Thursday, May 12, 2011

More Smoke and Mirrors on the Canadian Economy

Now that the election is over, the Conservatives are reneging on their promise to balance the books a year earlier than their original fairy tale.

The only shock is that they still think we believe anything they say.

Embassy magazine reports several wikileak memos, and one deals with the U.S. view of how Harper handles the economy.
In a cable dated Jan. 4, 2010, American officials at the Embassy in Ottawa summarized the Harper government’s top five policy priorities for 2010, starting with Mr. Harper’s top goal, “remaining in power” and, secondly, the economy.

“The Conservatives will need to demonstrate slow but steady progress on the economy and to claim credit even when it is not necessarily due to them,” reads the document, signed off by US Ambassador David Jacobson.

“The Conservatives do not appear to have any bold measures up their sleeves to improve the economy,” it adds later, “but appear content to wait for more results from their uncharacteristic stimulus packages and for a rising global economy—especially in the US—to lift all boats.”
That pretty much sums it up: "claim credit even when it is not necessarily due to them" and "wait" hoping that other factors save them.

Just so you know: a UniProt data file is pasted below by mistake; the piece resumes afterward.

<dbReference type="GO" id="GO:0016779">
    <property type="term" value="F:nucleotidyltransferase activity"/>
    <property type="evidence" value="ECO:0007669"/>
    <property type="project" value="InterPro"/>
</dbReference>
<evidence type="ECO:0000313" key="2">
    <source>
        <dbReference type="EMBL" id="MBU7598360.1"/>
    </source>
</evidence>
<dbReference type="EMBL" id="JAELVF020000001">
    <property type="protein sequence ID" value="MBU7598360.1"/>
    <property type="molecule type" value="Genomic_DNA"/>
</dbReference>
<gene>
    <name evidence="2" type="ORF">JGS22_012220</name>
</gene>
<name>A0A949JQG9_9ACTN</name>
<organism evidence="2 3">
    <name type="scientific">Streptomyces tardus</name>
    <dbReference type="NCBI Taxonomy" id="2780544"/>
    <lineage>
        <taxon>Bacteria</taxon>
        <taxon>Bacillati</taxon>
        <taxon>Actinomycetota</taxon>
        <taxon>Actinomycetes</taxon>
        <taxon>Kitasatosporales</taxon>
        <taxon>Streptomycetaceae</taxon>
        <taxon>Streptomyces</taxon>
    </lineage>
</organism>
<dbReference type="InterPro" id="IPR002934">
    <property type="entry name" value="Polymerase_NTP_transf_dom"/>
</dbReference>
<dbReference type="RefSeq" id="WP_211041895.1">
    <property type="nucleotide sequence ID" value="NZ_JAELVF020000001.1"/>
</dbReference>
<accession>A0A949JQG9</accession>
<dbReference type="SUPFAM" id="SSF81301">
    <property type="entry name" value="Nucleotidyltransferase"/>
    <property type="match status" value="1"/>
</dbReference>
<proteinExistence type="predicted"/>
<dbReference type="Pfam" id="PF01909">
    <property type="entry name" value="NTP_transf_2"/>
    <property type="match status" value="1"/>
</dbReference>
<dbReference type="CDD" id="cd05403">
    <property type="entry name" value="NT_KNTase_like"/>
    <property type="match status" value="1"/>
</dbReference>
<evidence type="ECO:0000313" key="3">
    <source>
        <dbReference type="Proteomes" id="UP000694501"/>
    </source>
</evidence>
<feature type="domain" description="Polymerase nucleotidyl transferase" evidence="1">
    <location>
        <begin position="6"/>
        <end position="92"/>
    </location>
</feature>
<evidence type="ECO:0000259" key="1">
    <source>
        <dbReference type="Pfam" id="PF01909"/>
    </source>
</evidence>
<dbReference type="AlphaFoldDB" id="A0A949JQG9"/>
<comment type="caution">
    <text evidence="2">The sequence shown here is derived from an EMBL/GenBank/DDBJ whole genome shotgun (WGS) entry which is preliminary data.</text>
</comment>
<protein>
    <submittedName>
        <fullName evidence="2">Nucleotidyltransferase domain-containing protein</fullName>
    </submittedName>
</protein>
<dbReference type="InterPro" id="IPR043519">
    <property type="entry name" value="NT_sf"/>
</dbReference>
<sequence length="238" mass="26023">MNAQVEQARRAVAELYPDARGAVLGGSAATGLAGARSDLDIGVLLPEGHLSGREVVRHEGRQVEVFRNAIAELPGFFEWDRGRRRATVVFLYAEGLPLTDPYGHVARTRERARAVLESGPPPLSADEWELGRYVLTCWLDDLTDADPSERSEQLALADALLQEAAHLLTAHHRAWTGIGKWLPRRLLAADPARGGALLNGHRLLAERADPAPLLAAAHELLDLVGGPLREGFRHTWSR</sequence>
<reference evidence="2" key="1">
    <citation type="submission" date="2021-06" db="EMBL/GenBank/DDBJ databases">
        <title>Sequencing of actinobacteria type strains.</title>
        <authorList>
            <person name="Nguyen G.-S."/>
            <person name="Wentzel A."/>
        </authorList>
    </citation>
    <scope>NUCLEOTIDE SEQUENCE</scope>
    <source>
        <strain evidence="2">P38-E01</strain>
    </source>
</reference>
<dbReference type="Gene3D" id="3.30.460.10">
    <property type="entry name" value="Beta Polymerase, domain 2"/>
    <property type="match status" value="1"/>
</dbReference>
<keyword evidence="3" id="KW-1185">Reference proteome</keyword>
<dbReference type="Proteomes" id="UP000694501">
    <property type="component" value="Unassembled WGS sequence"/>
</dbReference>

Another campaign promise was the "tax free savings accounts", a gift to the wealthy.
Neil Brooks, a professor of tax law at Osgoode Hall Law School, says the program does little for moderate earners, and is really about eliminating taxes on capital gains and other income from capital – something the financial community has long lobbied for but been unable to achieve.

Brooks argues that the TFSA program has far-reaching implications, moving Canada away from the income tax – which taxes income from both capital and wages – towards a system that taxes only wages. That will shift the tax burden away from investors, and increasingly onto the backs of wage earner ..
If this government put only a fraction of their focus on the average Canadian as they do the wealthy and the corporate sector, they might not have to worry about outside forces saving their bacon.

Neoconservatism scores another victory.

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